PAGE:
Tarot Runes I Ching Stichomancy Contact
Store Numerology Coin Flip Yes or No Webmasters
Personal Celebrity Biorhythms Bibliomancy Settings

Today's Runes for Woody Allen


The Fork spread is used at critical turning points, to understand the dynamics of an important decision. Jade Runes are most commonly used for questions about love, friendship, and relationships.
The left rune represents the first possible outcome. Isa is the rune symbolizing Ice - cold, stagnant, frozen, and unchanging. This rune suggests heat removed not just from anger or conflict, but from passion as well. Paradoxically, Isa conveys images of slippery slopes and unsure footing, but also of circumstances that have crystallized and become utterly immutable. Remember that in the cold north, ice is not just THE challenge to be overcome, but the very nature of the environment. Be courageous, for you work against this element every day. Will you fight alone or with others against this, our common foe? Is there much worse than lack of change?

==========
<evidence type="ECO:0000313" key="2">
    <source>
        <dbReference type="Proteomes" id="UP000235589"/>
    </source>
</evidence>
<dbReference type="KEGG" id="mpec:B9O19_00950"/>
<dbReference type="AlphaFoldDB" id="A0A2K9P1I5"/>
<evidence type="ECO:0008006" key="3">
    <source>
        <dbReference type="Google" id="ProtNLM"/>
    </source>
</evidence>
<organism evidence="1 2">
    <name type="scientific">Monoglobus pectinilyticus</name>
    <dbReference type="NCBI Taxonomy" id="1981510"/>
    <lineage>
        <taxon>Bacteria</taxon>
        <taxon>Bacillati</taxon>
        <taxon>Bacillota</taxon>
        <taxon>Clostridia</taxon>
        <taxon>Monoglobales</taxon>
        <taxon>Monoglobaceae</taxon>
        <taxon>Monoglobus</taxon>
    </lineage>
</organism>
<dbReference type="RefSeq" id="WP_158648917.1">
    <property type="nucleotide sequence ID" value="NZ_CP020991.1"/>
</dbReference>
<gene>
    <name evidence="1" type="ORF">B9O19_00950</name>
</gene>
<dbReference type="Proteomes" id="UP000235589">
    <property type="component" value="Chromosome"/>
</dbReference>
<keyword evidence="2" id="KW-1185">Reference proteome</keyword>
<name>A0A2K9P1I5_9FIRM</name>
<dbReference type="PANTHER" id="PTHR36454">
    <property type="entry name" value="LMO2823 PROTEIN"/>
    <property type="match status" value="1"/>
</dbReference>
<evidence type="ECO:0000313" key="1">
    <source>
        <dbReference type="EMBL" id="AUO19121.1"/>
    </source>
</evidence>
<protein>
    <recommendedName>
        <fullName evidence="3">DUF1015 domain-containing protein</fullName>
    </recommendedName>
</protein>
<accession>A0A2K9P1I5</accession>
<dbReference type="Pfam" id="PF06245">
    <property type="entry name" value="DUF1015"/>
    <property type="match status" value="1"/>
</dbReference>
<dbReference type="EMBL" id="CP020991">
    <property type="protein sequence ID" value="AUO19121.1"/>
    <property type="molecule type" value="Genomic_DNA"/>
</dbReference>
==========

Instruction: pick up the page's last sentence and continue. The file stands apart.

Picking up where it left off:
The right rune represents the second possible outcome. Uruz is the name of the Auroch, an extinct prehistoric ox. This animal was strong and brave, and was the focus of rites of manhood in older days. Reversed, this rune symbolizes either the lack of challenge, or the lack of preparation for a challenge. This rune suggests that you must reach deep within in order to gain the power you will need, whether to get out of your current rut, or to face what appears to be a hopeless situation.
The bottom rune represents the critical factor that determines what will come to pass. Tyr was the Norse god of war. It was through his sacrifice that the great force of chaos, the wolf Fenrir was bound. Here however, you have drawn the rune reversed. This could mean that a sacrifice made will not lead to the desired result. It could also mean a loss, or a victory overturned. This rune warns against entering into conflicts or negotiations, especially ones requiring that an offering or concession be made - the wolf might take your hand and yet remain unbound. Note also that Tyr was the god of law, so there is a suggestion of a wrongdoer who will avoid justice.